Now, I'll admit to a certain level of snarkiness on my part. The place holder name for the trilogy is ‘Grey’ because I did not realize how many times that word shows up in the story until I had to change from the British spelling to the American spelling (gray). But naming the trilogy after what could be considered a misspelling, doesn’t seem like good mojo. Besides, the Grey Trilogy or Grey Saga really doesn’t have the pizzazz I'm looking for.

    I’m feeling pretty stuck on how to come up with the name so I turned to the very helpful writing community on Twitter and received all sorts of suggestions. I had several suggestions to name it after a theme or overarching plot. There were also those who named theirs after a place, area or a particular person. There was also the idea of picking a word or word that sums up all books (this cycles back to finding the theme).

    If I had a really awesome place name I'd go with that. Or if some incredible sounding rocks, like the Gems of Destiny, were the things sending the protagonists on their journey, I would totally use that. But, unfortunately, that’s not my story. And right now everything is sounding downright cheesy in my head. Asking myself what makes my story unique gets even more cheesy responses. Maybe I'll name it Burnt Cheese Saga just because. 

    But Burnt Cheese does not really sound like a fantasy trilogy, so to the drawing board I go. I’ll use all those suggestions from the writing community, get a big sheet of paper, and write out as many names as I can come up with.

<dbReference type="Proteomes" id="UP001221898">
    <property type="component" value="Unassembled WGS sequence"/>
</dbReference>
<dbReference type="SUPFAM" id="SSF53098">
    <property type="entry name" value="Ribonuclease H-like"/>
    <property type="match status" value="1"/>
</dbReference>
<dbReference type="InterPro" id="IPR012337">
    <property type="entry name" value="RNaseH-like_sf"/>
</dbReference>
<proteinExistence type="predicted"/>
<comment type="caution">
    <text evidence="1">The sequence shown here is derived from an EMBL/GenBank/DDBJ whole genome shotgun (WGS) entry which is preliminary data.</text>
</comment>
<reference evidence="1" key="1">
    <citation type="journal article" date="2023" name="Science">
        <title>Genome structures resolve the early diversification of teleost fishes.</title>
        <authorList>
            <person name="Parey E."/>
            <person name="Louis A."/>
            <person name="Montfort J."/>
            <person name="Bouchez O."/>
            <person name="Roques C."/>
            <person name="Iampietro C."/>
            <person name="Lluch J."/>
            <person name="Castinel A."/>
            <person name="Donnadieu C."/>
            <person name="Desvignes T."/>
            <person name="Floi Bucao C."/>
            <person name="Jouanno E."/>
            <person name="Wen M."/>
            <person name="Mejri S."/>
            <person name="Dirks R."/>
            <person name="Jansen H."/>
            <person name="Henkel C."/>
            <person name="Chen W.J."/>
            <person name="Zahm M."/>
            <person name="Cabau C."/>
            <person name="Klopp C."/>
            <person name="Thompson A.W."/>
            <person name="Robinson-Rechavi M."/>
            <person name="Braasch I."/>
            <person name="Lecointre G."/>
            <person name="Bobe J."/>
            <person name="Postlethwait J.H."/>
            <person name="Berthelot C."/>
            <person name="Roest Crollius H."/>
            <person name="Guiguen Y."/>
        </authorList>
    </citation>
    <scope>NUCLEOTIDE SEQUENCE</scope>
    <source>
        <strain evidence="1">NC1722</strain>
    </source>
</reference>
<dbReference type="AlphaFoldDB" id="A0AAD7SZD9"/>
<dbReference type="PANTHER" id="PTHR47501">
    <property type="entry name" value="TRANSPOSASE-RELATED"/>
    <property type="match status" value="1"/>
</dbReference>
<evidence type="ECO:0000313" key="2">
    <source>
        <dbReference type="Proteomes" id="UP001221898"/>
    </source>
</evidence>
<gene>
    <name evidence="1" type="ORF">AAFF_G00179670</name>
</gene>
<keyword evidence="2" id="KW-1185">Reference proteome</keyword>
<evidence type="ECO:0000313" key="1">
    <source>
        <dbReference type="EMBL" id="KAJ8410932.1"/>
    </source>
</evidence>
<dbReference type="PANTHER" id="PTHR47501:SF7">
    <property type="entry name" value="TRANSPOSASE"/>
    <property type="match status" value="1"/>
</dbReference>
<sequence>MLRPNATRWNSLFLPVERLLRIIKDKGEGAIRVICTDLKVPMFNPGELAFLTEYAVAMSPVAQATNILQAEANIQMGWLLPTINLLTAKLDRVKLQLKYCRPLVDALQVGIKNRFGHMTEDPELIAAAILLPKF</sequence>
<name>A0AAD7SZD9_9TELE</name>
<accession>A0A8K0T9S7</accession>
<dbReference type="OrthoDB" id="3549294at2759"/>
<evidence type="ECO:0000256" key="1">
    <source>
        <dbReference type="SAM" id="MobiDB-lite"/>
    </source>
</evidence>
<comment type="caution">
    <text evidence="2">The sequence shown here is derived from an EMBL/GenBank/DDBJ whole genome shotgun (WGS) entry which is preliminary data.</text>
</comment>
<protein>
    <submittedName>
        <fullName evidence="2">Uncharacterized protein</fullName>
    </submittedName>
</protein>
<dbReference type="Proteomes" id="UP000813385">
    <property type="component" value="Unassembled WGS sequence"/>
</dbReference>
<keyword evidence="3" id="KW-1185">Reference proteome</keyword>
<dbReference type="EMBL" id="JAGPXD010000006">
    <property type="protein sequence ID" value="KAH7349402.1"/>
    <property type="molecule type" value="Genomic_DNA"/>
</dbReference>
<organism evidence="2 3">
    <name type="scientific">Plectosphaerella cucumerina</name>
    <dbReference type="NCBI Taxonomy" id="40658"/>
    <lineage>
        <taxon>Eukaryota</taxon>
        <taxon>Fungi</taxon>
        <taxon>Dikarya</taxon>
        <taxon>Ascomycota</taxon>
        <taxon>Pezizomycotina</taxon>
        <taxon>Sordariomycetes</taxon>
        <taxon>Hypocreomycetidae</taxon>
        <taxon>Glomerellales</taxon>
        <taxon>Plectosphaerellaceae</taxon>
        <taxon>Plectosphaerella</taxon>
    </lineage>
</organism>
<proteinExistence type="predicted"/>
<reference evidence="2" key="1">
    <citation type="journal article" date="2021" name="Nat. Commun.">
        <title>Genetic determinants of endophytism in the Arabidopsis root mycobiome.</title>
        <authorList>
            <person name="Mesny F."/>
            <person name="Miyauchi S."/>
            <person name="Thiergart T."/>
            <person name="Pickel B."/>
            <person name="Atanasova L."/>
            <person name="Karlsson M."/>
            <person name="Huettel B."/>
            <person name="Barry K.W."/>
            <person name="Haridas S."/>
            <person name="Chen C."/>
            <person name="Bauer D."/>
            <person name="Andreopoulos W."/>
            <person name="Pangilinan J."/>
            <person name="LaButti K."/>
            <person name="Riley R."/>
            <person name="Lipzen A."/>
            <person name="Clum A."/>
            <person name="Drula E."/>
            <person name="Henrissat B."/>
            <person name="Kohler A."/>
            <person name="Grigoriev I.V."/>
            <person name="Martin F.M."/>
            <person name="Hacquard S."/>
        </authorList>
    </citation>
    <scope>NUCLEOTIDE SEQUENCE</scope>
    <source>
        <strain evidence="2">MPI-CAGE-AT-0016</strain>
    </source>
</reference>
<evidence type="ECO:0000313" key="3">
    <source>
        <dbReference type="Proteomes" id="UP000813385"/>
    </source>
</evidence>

If I get really annoyed, I’ll hang said piece of paper on a dartboard afterwards and throw a dart to pick the name. Watch. It’ll land on Grey. Or Burnt Cheese. hahaha

    Posted May 29, 2019, 12:03 PM by Leslie Anne myles
  • Impostor Syndrome

    Writer’s impostor syndrome. I’ve heard this phrase, or something like it, quite often in the writing community and am currently struggling with it myself. As I sit here and type, there is a voice inside my head asking why anyone would care what I have to say. The voice is saying a lot of other, less nice things, especially about my ability to write, but it’s that question holding me back this evening.

    That self-doubt voice is an ugly voice, and one I am usually good at ignoring, but I’m extra tired this evening with working really hard at yardwork and the voice is taking advantage of my exhaustion to be loud. 

    Even when working on the story that's been accepted by a publisher, especially when working on that story, the voice is yelling its foulness at me.